REVIEW SUMMARY: Satisfying conclusion to a remarkable science fiction series
BRIEF SYNOPSIS: The end to a post-apocalyptic epic where people have survived underground in silos but are finally going to find out whether they can survive in the wasteland above.
PROS: Has the feel of a science fiction series we’ll tell our grandchildren about; shows improvement in pacing from previous books in series; surprise ending.
CONS: Lacked enough surviving characters to keep us as engaged as we were in earlier books of the series; subplot about the endangered child was not rewarding enough.
Anne Charnock‘s first novel A Calculated Life (47North) is one of seven nominated works for the Philip K. Dick Award 2013. It was originally self-published. Anne’s journalism has appeared in The Guardian, New Scientist, International Herald Tribune, and Geographical. She was educated at the University of East Anglia, where she studied environmental sciences, and at the Manchester School of Art. She travelled widely as a freelance foreign correspondent and spent a year overlanding through Egypt, Sudan and Kenya. In her fine art practice, she tried to answer the questions, What is it to be human? What is it to be a machine? Ultimately she decided to write fiction as another route to finding answers.
Dystopian Influences on the Philip K. Dick Nominated A CALCULATED LIFE
by Anne Charnock
Among the books I’ve read and films I’ve watched, I can pinpoint one dystopian encounter that set the course for much of my reading and writing life. I guess I was around 10 years old when I watched the film animation of George Orwell’s satirical story, Animal Farm. I doubt I knew the word ‘satire’ at the time but my child’s mind recognised this film as a story about bullying. And I was terrified!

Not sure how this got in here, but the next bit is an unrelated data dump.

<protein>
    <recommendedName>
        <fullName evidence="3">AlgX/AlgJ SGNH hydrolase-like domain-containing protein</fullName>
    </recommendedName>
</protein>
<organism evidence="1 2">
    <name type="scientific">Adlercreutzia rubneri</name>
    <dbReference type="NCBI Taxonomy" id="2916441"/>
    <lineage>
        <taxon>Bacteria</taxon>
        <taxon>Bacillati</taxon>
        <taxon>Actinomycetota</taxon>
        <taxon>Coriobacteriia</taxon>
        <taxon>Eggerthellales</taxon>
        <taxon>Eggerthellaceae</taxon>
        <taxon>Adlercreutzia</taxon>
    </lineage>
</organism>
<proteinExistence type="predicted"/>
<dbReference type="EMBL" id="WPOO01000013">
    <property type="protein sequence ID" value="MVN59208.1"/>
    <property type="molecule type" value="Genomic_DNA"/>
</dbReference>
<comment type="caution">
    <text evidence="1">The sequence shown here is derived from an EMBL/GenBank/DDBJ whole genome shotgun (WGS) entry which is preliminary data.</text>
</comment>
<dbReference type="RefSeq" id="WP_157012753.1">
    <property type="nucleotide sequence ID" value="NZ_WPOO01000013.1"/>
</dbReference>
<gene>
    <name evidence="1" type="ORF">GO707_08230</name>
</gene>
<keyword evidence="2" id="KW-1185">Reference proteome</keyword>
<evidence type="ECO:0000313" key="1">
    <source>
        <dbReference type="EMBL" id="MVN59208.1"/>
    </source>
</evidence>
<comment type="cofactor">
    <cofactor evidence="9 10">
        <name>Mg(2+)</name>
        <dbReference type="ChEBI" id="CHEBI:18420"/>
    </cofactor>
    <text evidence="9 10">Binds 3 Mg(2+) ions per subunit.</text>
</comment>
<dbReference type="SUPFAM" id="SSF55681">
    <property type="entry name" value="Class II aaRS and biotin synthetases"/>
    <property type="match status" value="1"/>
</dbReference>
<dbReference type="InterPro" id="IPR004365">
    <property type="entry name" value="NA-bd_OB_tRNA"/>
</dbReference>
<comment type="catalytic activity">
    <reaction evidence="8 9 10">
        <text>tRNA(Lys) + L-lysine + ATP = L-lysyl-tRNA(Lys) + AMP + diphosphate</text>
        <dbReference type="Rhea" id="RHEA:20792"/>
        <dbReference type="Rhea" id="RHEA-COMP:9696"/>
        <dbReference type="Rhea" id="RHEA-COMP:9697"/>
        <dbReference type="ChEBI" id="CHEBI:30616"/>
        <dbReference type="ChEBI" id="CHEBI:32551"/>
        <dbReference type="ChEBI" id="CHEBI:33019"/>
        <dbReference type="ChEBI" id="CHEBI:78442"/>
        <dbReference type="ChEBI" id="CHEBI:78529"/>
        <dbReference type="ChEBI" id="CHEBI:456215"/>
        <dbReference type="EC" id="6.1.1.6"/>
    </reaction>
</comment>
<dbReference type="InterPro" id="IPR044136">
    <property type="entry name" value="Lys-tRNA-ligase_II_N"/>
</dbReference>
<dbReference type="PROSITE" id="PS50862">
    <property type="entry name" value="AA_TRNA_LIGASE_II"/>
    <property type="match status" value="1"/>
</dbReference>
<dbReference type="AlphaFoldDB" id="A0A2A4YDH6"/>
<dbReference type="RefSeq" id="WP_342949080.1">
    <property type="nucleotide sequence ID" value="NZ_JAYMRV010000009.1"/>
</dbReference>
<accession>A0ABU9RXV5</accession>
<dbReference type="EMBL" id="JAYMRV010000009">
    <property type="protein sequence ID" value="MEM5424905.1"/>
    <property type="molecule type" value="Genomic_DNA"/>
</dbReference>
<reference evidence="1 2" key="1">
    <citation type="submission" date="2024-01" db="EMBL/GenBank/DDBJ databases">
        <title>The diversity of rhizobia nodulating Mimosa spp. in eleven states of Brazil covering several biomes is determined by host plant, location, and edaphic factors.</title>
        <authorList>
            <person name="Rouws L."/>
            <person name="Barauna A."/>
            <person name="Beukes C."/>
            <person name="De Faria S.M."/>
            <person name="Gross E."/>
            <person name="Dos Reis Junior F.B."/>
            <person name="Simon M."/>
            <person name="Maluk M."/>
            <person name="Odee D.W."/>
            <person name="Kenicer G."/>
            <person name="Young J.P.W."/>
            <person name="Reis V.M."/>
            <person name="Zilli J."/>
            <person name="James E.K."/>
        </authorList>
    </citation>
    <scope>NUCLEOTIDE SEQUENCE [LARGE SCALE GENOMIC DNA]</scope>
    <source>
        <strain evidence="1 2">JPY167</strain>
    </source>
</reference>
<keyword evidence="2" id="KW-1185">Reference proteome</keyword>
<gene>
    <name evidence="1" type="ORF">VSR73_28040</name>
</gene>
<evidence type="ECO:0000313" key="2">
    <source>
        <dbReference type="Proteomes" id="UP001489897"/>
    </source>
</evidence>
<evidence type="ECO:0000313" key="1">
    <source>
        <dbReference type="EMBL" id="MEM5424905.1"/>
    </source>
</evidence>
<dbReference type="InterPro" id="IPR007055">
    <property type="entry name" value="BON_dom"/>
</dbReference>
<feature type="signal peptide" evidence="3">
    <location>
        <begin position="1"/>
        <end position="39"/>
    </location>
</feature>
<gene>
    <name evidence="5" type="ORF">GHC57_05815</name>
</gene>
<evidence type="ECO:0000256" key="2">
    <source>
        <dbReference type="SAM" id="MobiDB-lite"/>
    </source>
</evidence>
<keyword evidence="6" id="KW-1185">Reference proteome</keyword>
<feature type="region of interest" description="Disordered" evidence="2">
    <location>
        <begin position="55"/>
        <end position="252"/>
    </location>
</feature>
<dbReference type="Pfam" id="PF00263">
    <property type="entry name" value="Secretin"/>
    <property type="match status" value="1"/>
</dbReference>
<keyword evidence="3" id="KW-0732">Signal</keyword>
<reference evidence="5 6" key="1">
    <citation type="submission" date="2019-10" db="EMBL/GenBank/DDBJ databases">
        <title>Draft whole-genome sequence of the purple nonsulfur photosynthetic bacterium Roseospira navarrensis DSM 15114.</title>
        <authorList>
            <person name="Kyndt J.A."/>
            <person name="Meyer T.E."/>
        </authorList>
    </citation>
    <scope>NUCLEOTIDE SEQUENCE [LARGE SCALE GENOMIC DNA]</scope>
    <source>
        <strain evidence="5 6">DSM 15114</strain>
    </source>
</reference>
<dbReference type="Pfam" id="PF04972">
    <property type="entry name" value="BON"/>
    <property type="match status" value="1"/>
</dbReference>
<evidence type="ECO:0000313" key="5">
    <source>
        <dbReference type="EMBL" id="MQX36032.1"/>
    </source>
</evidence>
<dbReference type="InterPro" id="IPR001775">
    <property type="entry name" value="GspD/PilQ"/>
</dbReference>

REVIEW SUMMARY: Important to the dystopian genre, but a difficult and often boring read.
BRIEF SYNOPSIS: The diary of a member of the OneState who begins to question his life and the virtues of the state, due to the attention of a rebellious woman.
PROS: interesting ideas, historical significance
CONS: unsympathetic characters, disjointed narrative, scarce descriptions
BOTTOM LINE: Many of the themes and plot points used in We are also used in the more readable – and more famous – 1984.
D-503, builder of the INTEGRAL, the space ship that will bring the OneState to the stars, starts this missive with the intent of including it in the propaganda transported by the ship. But his treatise on the virtues of the OneState gets hijacked when the mysterious I-330 crosses his path. Suddenly his writing is more about dreams and hopes than the realities of life and the happiness brought by a lack of freedom.
REVIEW SUMMARY: Heavy on the world building, this dystopian novel is unique.
BRIEF SYNOPSIS: Three hundred years after being put into cryogenic freezing, a man is awakened into a world where humans have become incorporated, buying and selling pieces of themselves, and others.
PROS: Fully realized dystopian world, thought provoking, interesting characters
CONS: Problematic decisions by characters, black & white thinking
BOTTOM LINE: A slow read but a thought provoking one.
In episode 156 of the SF Signal Podcast, Patrick Hester gathers a group of SF Signal folks to discuss: Are optimistic SF stories gone forever?
We’ve discussed this before, but, I still wonder – with so much dystopian and apocalyptic future sf out there, is the idea of a positive future gone forever? Is this just a trend? Will we see the cycle come back around to positive futures again? Soon?
New Author Spotlight is a series designed to introduce authors with 3 books or less in the different SF/F subgenres.
Today’s spotlight shines on Hillary Jordan!
Her books are:
- Mudbound by Hillary Jordan (Harpercollins Canada)
- When She Woke by Hillary Jordan (Harper Collins Canada)